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The greater the drop in cholesterol from taking statin drugs, the more sexual pleasure is reduced, suggests a study due Friday at the American Psychosomatic Society meeting in Chicago.
This may be the first research to pit statins against placebos to see how the blockbuster statins affect the ability to have orgasms. Statins generated about $13.1 billion in sales last year, according to IMS Health.
Statins are valuable drugs that save lives, says Lori Mosca, director of preventive cardiology at New York-Presbyterian Hospital, who was not involved in the study.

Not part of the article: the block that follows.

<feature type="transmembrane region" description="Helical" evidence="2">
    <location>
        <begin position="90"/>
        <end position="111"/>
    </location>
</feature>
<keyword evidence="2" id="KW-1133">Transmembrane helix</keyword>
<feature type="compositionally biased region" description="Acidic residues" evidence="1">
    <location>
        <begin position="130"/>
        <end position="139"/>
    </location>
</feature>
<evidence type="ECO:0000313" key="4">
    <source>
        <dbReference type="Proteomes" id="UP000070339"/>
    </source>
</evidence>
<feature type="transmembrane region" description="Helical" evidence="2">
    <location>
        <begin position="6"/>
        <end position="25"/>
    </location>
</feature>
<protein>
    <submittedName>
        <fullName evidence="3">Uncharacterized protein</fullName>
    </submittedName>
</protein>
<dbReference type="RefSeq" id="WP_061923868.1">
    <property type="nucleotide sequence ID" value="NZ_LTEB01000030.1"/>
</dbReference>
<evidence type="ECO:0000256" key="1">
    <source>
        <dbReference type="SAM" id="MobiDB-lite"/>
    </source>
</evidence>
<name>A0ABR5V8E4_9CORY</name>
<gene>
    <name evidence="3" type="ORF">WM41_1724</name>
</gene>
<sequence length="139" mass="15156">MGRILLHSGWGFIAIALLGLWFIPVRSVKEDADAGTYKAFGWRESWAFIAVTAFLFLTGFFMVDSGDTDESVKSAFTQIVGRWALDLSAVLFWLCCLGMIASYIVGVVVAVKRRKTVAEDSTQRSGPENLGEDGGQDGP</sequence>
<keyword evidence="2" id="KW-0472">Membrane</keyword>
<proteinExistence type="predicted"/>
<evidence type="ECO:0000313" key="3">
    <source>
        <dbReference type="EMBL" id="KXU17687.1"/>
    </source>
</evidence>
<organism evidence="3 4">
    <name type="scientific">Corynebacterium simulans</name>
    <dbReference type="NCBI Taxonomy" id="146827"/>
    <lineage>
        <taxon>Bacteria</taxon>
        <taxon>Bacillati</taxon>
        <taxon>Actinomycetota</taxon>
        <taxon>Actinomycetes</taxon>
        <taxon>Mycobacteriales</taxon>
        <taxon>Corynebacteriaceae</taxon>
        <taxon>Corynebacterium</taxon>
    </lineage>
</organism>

“But most doctors who prescribe them don’t even ask about sexual function,” she says, “and patients don’t tend to spontaneously talk about it.
“The findings should spur doctors to ask patients routinely about changes in sexual pleasure, says Mosca, because those with problems may want to try another statin or drop the medications. The six-month, government-funded study involved more than 1,000 adults with high LDL — the bad cholesterol — but no heart disease.
Participants were randomly selected to take either statins or a placebo. In the study, sexual pleasure sank along with LDL levels, says study leader Beatrice Golomb of the University of California-San Diego School of Medicine.Patients who took simvastatin, or Zocor, had the biggest LDL drop, but men rated their sexual pleasure as sinking by nearly half over the study period. Women were